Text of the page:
BRUSSELS (Reuters) - The European Union pressed Britain on Tuesday to name a representative for the new executive European Commission despite the country’s planned departure for the bloc.
With campaigning underway for a national election on Dec. 12, the British government has so far shown little interest in the matter after Prime Minister Boris Johnson was forced to delay Brexit for a third time, until Jan. 31.
But the EU is keen to press ahead with the launch of its new commission on Dec. 1, which will be headed by the German Ursula von der Leyen, the first woman to hold that post.
The body, which normally comprises of one representative from each member state, holds powers including negotiating international trade deals, policing members states’ finances and proposing EU-wide laws on a range of topics including the environment and migration.
A spokeswoman for von der Leyen said in Brussels on Tuesday that London has failed to reply to a letter from her asking it to name a commissioner.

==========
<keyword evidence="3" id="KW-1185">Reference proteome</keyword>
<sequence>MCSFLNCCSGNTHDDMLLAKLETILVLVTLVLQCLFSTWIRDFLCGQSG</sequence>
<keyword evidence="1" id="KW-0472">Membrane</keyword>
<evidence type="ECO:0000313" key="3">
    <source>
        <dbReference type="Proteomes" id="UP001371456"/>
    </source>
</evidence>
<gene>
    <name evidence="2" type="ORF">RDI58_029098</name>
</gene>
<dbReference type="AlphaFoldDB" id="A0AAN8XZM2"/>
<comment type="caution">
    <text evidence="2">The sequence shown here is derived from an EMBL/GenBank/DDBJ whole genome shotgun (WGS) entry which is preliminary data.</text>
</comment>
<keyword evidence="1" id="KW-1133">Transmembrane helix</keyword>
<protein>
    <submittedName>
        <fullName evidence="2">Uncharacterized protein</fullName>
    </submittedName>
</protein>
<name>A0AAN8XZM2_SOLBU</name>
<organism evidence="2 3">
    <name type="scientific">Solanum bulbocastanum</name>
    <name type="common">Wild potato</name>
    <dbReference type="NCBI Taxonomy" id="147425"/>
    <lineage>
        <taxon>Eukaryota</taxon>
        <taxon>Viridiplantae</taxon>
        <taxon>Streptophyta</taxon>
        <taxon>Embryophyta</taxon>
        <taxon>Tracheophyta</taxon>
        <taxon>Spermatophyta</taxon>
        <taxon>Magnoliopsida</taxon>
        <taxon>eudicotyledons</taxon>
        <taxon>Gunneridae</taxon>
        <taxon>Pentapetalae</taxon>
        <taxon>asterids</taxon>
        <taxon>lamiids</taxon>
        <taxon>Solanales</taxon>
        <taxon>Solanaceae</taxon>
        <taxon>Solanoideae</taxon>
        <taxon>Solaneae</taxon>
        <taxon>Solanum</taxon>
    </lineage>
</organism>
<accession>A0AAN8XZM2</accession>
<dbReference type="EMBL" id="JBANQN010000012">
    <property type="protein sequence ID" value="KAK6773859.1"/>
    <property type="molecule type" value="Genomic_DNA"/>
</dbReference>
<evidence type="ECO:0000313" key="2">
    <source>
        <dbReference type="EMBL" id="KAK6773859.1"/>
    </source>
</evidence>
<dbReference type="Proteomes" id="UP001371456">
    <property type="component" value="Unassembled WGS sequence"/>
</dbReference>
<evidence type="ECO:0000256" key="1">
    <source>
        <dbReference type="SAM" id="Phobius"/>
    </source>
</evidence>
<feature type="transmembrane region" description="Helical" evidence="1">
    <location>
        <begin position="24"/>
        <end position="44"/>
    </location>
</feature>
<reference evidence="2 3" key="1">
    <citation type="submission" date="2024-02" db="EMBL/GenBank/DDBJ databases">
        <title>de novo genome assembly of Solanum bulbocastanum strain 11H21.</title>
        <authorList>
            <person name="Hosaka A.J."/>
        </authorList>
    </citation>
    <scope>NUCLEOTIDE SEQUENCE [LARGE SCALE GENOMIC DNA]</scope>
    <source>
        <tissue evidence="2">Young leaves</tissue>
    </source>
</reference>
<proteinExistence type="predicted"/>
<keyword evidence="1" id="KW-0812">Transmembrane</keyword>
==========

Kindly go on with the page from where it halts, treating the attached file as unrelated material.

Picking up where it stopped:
“This morning, the President-Elect (von der Leyen) has sent another letter to the UK government reminding it of its legal obligations,” spokeswoman Dana Spinant said.
Von der Leyen was expecting a reply before the end of the week, she added.
Under EU laws, Britain is obliged to propose a name. The other 27 EU states also made clear London needs to do that when they granted Johnson the latest Brexit delay last month.
A spokesman for the British mission to the EU confirmed on Tuesday Britain had received and was considering a letter from von der Leyen.
A spokesman for Johnson said on Monday when asked about naming a new commissioner said Britain would meet its legal obligations and officials were in contact with Von der Leyen’s team.
Reporting by Gabriela Baczynska in Brussels, Elizabeth Piper in London; Editing by Angus MacSwan